‘Questions That Matter’ public humanities series to focus on games and play

Noah Wardrip-Fruin
Kimberly Lau

Over the past decade, the revolution in gaming has created new communities, identities, and careers. Games can now help detect early dementia, reduce pain felt by burn victims, and may help speed healing from concussions.

They also have many of us obsessed with playing them, providing countless hours of entertainment for both kids and adults alike.

What is gained and what is lost as a result of the current “gamification” of life?

Is play mostly about having fun or does it also have a higher purpose?

How are games shaping the future and what it means to be human?

Those questions and many more will be discussed at the second installment of the “Questions That Matter” series, presented by the Institute for Humanities Research at UC Santa Cruz.

It all takes place on Tuesday, March 1, in downtown Santa Cruz at the Kuumbwa Jazz Center, beginning at 7 p.m.

The series is designed to bring together two or more UC Santa Cruz scholars in conversation with community residents and students to explore questions that matter to all of us.

The topic this time out is “PLAY: Games, Life, and Death.” The featured guests will be UC Santa Cruz professors Kimberly Lau (Literature) and Noah Wardrip-Fruin (Computational Media). History professor Nathaniel Deutsch, director of the Institute for Humanities Research, will serve as the moderator.

“The turnout for the last event was really extraordinary,” Deutsch noted. “I think it testified to the desire of the broader community to hear different perspectives on existential issues that affect all of us, and also the degree they want the university to serve the community as a source of experts and conversation on these types of questions.”

“One of the most successful aspects of the event last time was the Q&A,“ he added. “A lot of the most provocative issues were raised by members of the audience. For them, it was an opportunity to have a conversation with the faculty without having to come to the university--the university came to them.”

The Questions That Matter series is designed as both a lecture and a conversation, with plenty of time built in for audience questions and answers.

“For the last event, we went with the biggest scale possible for the question--talking about the cosmos itself. I’m not sure a few years ago we could follow up an event on the cosmos with a question about games.”

“But with the extraordinary rise of the gamification of life, I don’t think anyone today would argue its global importance. Games are entering into every aspect of our life—entertainment, education, medical care, the military…”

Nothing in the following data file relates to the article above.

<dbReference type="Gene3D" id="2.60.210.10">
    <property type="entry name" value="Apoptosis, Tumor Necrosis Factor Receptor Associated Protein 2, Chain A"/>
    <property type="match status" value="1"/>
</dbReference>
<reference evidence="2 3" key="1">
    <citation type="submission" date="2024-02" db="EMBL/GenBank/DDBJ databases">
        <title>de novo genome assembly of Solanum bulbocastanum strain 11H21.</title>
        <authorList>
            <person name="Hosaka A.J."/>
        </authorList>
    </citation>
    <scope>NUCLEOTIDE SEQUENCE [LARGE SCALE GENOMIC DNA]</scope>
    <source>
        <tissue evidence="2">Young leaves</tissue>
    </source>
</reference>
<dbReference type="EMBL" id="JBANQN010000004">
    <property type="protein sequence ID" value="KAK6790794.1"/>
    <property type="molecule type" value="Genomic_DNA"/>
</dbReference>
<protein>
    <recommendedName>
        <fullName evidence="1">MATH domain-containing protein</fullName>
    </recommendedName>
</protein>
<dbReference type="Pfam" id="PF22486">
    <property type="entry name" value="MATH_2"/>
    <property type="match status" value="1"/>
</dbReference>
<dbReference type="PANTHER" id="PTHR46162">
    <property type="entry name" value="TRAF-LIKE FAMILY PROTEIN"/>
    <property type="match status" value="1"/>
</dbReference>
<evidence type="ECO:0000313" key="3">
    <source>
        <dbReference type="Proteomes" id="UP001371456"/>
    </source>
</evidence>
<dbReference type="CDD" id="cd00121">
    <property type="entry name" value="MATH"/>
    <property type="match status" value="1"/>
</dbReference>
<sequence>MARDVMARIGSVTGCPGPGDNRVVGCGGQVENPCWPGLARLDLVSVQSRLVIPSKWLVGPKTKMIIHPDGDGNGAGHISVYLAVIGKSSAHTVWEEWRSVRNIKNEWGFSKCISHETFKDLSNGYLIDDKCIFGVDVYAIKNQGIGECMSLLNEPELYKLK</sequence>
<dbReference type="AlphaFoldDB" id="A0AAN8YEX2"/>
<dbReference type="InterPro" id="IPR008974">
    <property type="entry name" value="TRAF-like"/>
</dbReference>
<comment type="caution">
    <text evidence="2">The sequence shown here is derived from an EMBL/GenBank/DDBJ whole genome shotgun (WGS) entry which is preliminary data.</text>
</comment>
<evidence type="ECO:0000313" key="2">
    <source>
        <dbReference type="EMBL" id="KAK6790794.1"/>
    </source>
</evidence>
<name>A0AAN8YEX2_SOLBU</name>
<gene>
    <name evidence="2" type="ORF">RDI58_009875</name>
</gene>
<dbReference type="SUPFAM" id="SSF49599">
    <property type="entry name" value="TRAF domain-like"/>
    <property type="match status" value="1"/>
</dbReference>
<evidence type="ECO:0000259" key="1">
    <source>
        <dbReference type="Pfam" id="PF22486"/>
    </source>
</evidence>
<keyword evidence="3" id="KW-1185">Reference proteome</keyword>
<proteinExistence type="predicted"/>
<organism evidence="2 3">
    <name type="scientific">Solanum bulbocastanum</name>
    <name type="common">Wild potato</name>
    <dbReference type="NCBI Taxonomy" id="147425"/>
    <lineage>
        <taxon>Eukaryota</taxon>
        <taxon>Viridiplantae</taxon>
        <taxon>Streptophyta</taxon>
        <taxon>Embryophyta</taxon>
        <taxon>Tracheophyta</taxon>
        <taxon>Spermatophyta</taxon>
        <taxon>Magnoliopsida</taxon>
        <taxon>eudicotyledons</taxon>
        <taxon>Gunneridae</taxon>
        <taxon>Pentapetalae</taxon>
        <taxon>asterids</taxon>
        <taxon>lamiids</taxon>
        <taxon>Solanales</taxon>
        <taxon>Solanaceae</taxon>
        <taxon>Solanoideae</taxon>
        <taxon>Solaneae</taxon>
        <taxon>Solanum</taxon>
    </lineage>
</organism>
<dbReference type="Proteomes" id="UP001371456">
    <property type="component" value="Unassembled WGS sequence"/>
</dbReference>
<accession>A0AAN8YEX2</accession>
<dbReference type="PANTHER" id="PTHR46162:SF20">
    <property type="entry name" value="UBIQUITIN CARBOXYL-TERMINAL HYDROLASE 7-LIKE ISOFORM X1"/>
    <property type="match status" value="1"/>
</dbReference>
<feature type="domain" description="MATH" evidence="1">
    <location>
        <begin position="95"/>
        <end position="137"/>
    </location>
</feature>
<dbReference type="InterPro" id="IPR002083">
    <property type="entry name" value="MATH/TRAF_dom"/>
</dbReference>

“It’s also the case that the university has one of the best gaming programs in the country, and we’re right next door to Silicon Valley, so this is an ideal place host such a conversation,” Deutsch added.

Lau is a professor of literature at UC Santa Cruz, where she teaches courses on virtual worlds, fairy tales, vampire narratives, and theories of gender, race, and sexuality.

One of her ongoing research projects considers World of Warcraft, one of the most popular online games ever. She is the author of several books and articles, including The Political Lives of Avatars: Play and Democracy in Virtual Worlds.

Wardrip-Fruin is a professor of computational media who co-directs the Expressive Intelligence Studio at UC Santa Cruz, a technical and cultural research group focused on games and computational media.

His projects have been presented by art venues such as the Guggenheim Museum and the Whitney Museum of American Art, as well as in games venues such as IndieCade and the Independent Games Festival. His most recent book is Expressive Processing: Digital Fictions, Computer Games, and Software Studies (2009).

“Gaming is a natural activity for people in the humanities to be involved with,” Deutsch observed. “Games are about characters, stories, imagining alternate pasts and futures, creating new worlds--all the things humanities scholars and students have been doing for centuries.”

Questions That Matter: “PLAY: Games, Life, and Death” takes place on Tuesday, March 1, at Kuumbwa Jazz Center, in downtown Santa Cruz. Doors open at 6 p.m. for wine & hors d' oeuvres. The program begins at 7 p.m. Tickets are $10, including one complimentary drink, available at ihr.ucsc.edu/play. This event is co-sponsored by Bookshop Santa Cruz, the Santa Cruz Public Libraries, and the Kuumbwa Jazz Center. For more information, call  (831) 459-5655 or email ihr@ucsc.edu.